However, that voice will be silenced, as the last installment of more than 1,000 episodes of the newscast will make its way to PBS stations the weekend of Feb. 24.

According to Arnold Labaton, the executive producer of “Religion & Ethics NewsWeekly,” it was the digital broadcast milieu that killed off the show.

Okay, we’ve clearly been putting it off, but it’s time for a some straight on Trump articles:

First, let’s ease in with “How Donald Trump Is Making Witches and Christians Fight Again” by Lilly Dancyger for Rolling Stone

“This is not the equivalent of magically punching a Nazi,” Michael M. Hughes, the self-proclaimed “magical thinker” and novelist wrote in the Medium post where he shared the spell instructions. “Rather, it is ripping the bullhorn from his hands, smashing his phone so he can’t tweet, tying him up, and throwing him in a dark basement where he can’t hurt anyone.”

Hughes pointed out that parallels could be drawn to the 1967 exorcism and levitation of the pentagon, which was more performance art than a genuine attempt to perform magic. There, 50,000 anti-war protestors (including Abbie Hoffman and Alan Ginsberg), tried to rid the pentagon of war-hungry evil through exorcism, and to use their collective power to levitate it. The pentagon did not levitate, and the war continued for eight more years.

But, Hughes noted, “many are clearly taking it very seriously.” That group apparently includes the Christian Nationalist Alliance, who called for the day of prayer to “counter” the “ritualistic curse,” which they’ve referred to as “a declaration of spiritual war.”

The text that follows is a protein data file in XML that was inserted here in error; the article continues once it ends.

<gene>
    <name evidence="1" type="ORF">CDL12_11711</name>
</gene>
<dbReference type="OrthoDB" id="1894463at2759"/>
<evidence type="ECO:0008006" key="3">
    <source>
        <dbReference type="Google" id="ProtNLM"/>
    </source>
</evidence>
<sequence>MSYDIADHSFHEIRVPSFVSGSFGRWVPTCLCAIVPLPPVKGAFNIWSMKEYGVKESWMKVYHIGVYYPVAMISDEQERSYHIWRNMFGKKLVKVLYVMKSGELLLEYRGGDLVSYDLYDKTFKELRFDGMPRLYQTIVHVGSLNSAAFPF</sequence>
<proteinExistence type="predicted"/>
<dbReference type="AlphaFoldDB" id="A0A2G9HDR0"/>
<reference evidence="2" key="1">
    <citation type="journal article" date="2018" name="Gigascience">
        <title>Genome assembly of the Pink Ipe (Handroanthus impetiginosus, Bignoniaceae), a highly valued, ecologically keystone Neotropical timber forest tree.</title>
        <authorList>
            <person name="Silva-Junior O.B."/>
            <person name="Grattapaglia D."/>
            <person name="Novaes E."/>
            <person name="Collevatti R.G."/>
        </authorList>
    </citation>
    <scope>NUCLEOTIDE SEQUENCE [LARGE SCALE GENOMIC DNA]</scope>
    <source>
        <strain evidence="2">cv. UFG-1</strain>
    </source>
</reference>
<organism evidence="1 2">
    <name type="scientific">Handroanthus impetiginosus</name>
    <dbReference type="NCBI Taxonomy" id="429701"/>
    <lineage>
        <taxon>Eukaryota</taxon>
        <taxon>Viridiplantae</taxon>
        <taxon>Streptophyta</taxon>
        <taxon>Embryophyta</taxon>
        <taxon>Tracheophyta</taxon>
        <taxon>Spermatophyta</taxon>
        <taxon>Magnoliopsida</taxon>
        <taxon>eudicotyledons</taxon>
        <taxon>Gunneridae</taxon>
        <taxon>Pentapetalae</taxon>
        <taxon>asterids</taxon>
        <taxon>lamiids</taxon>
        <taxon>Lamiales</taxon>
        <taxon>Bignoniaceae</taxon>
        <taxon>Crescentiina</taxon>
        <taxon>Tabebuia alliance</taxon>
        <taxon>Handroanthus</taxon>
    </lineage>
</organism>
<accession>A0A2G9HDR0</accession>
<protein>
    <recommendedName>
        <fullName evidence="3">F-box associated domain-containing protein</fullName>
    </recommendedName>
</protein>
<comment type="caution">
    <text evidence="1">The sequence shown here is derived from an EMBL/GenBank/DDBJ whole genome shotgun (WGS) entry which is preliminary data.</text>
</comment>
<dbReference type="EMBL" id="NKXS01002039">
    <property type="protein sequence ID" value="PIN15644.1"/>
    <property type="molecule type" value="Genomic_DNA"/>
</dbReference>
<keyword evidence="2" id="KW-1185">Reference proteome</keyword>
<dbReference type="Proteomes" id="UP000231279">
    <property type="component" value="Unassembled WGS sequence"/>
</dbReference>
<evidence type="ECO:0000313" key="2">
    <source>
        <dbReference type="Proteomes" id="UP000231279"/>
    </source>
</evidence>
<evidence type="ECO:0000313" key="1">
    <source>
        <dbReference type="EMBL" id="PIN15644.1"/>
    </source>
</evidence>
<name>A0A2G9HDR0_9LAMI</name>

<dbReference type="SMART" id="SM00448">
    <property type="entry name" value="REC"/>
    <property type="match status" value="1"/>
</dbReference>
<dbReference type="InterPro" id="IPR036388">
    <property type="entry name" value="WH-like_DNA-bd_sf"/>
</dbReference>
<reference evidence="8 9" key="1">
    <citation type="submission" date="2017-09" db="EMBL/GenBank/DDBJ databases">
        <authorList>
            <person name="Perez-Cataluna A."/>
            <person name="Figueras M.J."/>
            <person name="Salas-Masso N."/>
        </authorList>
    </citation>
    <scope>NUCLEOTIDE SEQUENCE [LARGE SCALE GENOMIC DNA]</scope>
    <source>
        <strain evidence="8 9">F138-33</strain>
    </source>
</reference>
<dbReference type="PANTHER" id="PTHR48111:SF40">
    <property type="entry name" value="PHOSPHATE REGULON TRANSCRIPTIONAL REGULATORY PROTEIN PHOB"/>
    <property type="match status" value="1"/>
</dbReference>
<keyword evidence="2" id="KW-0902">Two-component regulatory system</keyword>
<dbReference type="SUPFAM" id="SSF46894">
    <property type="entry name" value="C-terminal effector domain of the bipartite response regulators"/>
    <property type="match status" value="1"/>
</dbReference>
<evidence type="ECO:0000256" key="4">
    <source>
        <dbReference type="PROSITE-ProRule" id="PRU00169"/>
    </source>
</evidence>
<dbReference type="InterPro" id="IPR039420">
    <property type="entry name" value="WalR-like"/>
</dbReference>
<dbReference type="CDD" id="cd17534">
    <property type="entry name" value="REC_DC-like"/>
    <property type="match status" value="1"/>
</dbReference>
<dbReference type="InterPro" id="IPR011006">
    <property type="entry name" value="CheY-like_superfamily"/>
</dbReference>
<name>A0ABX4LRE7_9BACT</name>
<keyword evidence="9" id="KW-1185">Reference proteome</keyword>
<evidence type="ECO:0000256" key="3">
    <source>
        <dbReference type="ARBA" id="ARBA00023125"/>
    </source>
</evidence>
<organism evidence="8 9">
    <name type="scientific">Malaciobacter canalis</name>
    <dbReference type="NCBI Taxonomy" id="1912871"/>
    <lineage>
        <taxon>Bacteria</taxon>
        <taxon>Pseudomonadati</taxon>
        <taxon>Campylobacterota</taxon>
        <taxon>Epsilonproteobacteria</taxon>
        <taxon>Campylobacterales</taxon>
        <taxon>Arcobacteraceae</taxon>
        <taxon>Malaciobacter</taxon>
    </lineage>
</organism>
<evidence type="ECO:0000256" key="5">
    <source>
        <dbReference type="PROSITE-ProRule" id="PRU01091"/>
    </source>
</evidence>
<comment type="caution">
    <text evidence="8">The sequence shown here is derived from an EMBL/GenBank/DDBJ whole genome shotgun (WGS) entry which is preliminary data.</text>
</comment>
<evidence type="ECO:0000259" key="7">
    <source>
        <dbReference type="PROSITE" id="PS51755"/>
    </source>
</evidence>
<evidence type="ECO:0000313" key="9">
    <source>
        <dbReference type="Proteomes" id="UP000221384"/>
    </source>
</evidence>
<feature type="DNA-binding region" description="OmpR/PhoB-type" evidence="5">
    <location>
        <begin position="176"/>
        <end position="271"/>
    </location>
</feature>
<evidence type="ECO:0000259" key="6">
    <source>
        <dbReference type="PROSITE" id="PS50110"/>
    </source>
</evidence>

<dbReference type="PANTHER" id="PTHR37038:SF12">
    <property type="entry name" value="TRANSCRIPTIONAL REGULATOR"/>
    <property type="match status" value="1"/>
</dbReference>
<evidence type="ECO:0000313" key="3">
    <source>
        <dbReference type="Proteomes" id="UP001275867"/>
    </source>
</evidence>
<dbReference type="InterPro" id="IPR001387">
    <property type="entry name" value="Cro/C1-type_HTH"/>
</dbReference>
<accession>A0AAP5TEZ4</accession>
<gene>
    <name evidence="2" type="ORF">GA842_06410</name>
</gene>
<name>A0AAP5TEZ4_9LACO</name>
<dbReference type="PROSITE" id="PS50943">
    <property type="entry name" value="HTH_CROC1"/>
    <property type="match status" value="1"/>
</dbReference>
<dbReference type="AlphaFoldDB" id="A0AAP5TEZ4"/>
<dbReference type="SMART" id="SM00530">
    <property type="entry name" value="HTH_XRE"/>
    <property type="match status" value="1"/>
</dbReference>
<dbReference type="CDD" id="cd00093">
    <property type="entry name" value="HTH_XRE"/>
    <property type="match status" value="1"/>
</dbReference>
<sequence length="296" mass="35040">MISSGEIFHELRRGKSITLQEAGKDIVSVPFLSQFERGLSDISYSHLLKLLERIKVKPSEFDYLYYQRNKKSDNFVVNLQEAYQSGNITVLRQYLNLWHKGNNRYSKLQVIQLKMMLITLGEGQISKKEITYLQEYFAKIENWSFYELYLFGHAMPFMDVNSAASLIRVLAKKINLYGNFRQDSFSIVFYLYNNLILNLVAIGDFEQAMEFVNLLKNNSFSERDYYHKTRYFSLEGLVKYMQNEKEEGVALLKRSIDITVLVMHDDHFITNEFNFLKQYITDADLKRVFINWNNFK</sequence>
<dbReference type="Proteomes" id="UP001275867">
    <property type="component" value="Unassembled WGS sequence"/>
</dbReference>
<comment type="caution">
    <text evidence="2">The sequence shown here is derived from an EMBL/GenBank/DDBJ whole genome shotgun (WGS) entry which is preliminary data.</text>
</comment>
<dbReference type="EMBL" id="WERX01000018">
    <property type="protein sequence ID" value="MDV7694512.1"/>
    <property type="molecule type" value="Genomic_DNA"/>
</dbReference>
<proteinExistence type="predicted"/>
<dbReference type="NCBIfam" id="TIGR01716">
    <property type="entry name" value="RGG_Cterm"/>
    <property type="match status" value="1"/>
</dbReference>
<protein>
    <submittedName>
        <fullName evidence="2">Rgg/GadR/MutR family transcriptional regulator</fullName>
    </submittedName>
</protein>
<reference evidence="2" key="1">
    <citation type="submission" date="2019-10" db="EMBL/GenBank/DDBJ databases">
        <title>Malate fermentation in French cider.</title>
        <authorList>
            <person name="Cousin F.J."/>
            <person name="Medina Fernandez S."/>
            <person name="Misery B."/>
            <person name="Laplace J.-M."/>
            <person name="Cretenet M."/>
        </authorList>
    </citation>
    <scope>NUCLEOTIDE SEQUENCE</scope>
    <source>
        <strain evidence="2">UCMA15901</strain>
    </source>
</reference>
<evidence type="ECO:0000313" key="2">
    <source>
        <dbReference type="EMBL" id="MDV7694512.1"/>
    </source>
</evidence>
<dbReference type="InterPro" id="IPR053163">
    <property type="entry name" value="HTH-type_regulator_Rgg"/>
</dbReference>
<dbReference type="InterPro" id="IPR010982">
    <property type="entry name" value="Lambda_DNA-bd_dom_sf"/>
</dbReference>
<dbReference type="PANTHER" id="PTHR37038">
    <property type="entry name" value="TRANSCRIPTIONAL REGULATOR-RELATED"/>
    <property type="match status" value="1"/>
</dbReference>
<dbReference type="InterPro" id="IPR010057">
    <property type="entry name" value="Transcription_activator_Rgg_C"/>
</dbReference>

A spell to bind President Donald Trump was performed at midnight on Feb. 24, 2017. (Credit: @Ghost_Lisa via Twitter)

Next, some very useful perspective from Abram Van Engen on “Advancing God’s Kingdom: Calvinism, Calvin College, and Betsy DeVos” at Religion & Politics.

When it comes to writing about religion, there is no need to abandon careful thought or nuance, and many writers, of course, never do. The most recent article in Politico about DeVos and Christianity, written by Laura Turner, reveals much more care of thought, showing multiple influences. Before that, however, we had plenty of articles offering a reductive version of the Christian Reformed Church as a way to “understand” Betsy DeVos, while using DeVos as the way to understand the CRC. That is a circular way of thinking that equates a political position with a religious background, and then finds in that religious background the roots of a political position.

Religious life is far more complex. It involves multiple perspectives and practices formed from many beliefs and traditions in constant interaction with secular life and culture. In fact, the secular and the religious often depend on one another and share a great deal in common. There is far more to religion than a set of doctrines printed in a book on the minister’s shelf. There is far more to religious life than a selective history of its immigrant past.

As well as “Trump’s immigration order means bureaucrats have to decide who’s a ‘real’ Christian” by Elizabeth Shakman Hurd for The Washington Post

For the government to decide who belongs to which religious group and which group gets special privileges can be dangerous — and in the United States, unconstitutional. Religion cannot be coherently defined for the purposes of U.S. law and governance because Americans have different definitions of religion. Official attempts to define religion can also heighten social tension. The government ends up dividing religions by law, empowering some and leaving others outside. This favors forms of religion authorized by those in positions of power and downgrades other ways of being and belonging.